Did Captain America's Weirdest Tale Help Inspire Avengers: Infinity War?

One of the best things about watching the Marvel Cinematic Universe and DC Extended Universe movies is figuring out where it all came from.  These cinematic continuities have always been a thing somewhat apart from their comic book origins out of necessity, but even when they seem to radically depart from comic book continuity, you'll often find that those departures are still inspired by specific visuals and themes from specific vintage comics.  Call it a remixed continuity, of sorts.  Zack Snyder's DC film work contains countless dozens (hundreds?) of such scenes pretty obviously inspired by specific comic book covers or moments, which have gone relatively unnoticed.  I keep promising BC EiC Kaitlyn Booth that I'm going to do a series of posts about that, though it'll take me some time to unwind it all. Those films are frankly kind of astonishing from that perspective alone.

But on the subject of Marvel film vs comic book continuity, I think it's possible there's a rather important but weird set of circumstances that takes place across several of the Marvel films that is loosely inspired by one very obscure, very weird tale from the late golden age.  If you haven't seen Avengers: Infinity War, there are mild spoilers below.

Did Captain America's Weirdest Tale Help Inspire Avengers: Infinity War?

Captain America Comics #74 can make a serious claim to being the strangest, most obscure Captain America comic ever published.  The comics industry was moving away from super-heroes and towards horror at the time, which accounts for the "Weird Tales" in the title on the cover, and the seriously weird tale contained in the story itself.  Even those collectors who have managed to obtain this rare prize have never known quite what to make of it, as evidenced by the auction description from tonite's Comic Connect session:

Yeah, your eyes aren't deceiving you, that's a Captain America comic. With the Red Skull on the cover. But, you know, horror. Trying to dress up the Super Soldier like he's some kind of Halloween novelty act. It's depressing but true: by the late 1940s, superhero comics were suffering a dramatic drop in sales, as young readers matured into dimestore novels, newspapers, and radio comedies, and the new batch of kids, jaded by years of dad-less wartime existences in crushing poverty, proved too cynical to buy into the exploits of costumed do-gooders. DC responded by sacking nearly their entire cape lineup and retreating to funny animals and westerns, while Timely noticed the sudden rise in interest of horror comics and rebranded their entire line as Weird this and Astonishing that. This is the beginning, a truly bizarre amalgam of 1940s hero adventure and newfangled horror storytelling, as this really odd cover wraps around three gruesome tales that have, well, almost nothing to do with Cap. Like, at all. Dark days ahead. Thanks to low print runs, these issues, catnip for hardcore Cap fanatics, are crazy hard to track down, so when you see one, jump on it!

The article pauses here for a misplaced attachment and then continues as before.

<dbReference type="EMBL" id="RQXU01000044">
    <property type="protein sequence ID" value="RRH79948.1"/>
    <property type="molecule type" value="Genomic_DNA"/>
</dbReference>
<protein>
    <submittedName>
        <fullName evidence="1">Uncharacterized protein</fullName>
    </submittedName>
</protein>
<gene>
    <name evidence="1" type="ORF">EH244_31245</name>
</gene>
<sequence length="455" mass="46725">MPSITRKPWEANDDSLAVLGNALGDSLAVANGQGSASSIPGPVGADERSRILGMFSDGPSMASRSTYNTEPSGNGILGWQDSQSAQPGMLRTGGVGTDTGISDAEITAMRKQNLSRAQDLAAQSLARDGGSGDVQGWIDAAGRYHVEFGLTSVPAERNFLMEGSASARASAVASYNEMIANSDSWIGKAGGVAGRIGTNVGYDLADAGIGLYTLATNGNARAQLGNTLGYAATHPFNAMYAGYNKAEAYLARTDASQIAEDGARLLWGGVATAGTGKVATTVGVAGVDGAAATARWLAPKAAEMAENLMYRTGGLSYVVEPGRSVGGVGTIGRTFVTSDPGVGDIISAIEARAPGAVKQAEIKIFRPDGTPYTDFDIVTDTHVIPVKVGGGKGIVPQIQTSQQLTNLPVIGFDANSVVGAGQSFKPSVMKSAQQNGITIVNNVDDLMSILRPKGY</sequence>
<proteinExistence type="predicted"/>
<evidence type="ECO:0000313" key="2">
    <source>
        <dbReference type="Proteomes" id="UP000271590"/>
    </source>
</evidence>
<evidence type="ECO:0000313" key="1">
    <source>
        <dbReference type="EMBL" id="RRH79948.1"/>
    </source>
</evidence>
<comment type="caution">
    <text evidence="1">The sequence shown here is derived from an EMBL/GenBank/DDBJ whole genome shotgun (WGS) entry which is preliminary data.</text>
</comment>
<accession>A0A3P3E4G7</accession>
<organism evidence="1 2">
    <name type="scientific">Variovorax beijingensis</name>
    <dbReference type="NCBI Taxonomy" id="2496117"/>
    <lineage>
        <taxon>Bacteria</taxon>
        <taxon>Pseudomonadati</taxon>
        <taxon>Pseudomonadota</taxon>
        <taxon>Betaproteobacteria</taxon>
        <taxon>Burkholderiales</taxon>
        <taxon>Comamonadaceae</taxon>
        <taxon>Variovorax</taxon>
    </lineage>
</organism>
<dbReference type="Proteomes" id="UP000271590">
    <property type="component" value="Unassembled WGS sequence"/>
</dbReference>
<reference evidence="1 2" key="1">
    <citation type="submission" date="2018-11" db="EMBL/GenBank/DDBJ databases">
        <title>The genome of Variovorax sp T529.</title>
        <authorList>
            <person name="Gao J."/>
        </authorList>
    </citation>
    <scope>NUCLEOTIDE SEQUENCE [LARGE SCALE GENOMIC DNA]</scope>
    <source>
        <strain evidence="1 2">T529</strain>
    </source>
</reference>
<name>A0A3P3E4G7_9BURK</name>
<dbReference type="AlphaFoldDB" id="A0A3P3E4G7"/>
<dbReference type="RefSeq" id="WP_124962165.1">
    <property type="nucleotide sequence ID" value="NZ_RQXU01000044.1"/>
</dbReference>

Obscure as it is, the setting and theme of Captain America Comics #74 seems a little familiar to us now: It's the late 1940s, and the Red Skull has found himself in some sort of strange purgatory world.  A plunge off of a daunting cliff into the abyss has grave importance to the story — and implications for the future of those who visit this place.

To be clear, there are many differences in the details, but the overall concept and visuals — and that cover — bring to mind the cloaked figure of the Red Skull on Vormir, and the plunge over the cliff into the abyss here has a terrible importance of a different kind.

There's no soul gems involved here to be certain… just a battle for your soul itself.  And overall, this eerie little forgotten Captain America and Red Skull story has a familiar ring in the context of the Marvel Cinematic Universe.

I'd also suspect that there's a few collectors out there who have been on the hunt for a copy of this caliber for quite some time as well.  Let's give it some context: there are 3,686 copies of Avengers #4 (first Silver Age Captain America) on the CGC Census, and it is an important and in-demand key comic.  There are 65 copies of Captain America Comics #74 on the CGC census, and while fewer people have even heard of this weird little Captain America comic, I think that's likely to change soon.  Still not soul gem hard-to-get perhaps, except that the copy in tonite's Comic Connect session is the second highest graded copy on the CGC Census at CGC 7.5, so unless you've mastered that time-travel trick like they pulled on in Avengers: Infinity War, it might be awhile before anyone gets a shot at another this nice.

Did Captain America's Weirdest Tale Help Inspire Avengers: Infinity War?


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Mark SeifertAbout Mark Seifert

Co-founder and Creative director of Bleeding Cool parent company Avatar Press. Bleeding Cool Managing Editor, tech and data wrangler. Machine Learning hobbyist. Vintage paper addict.
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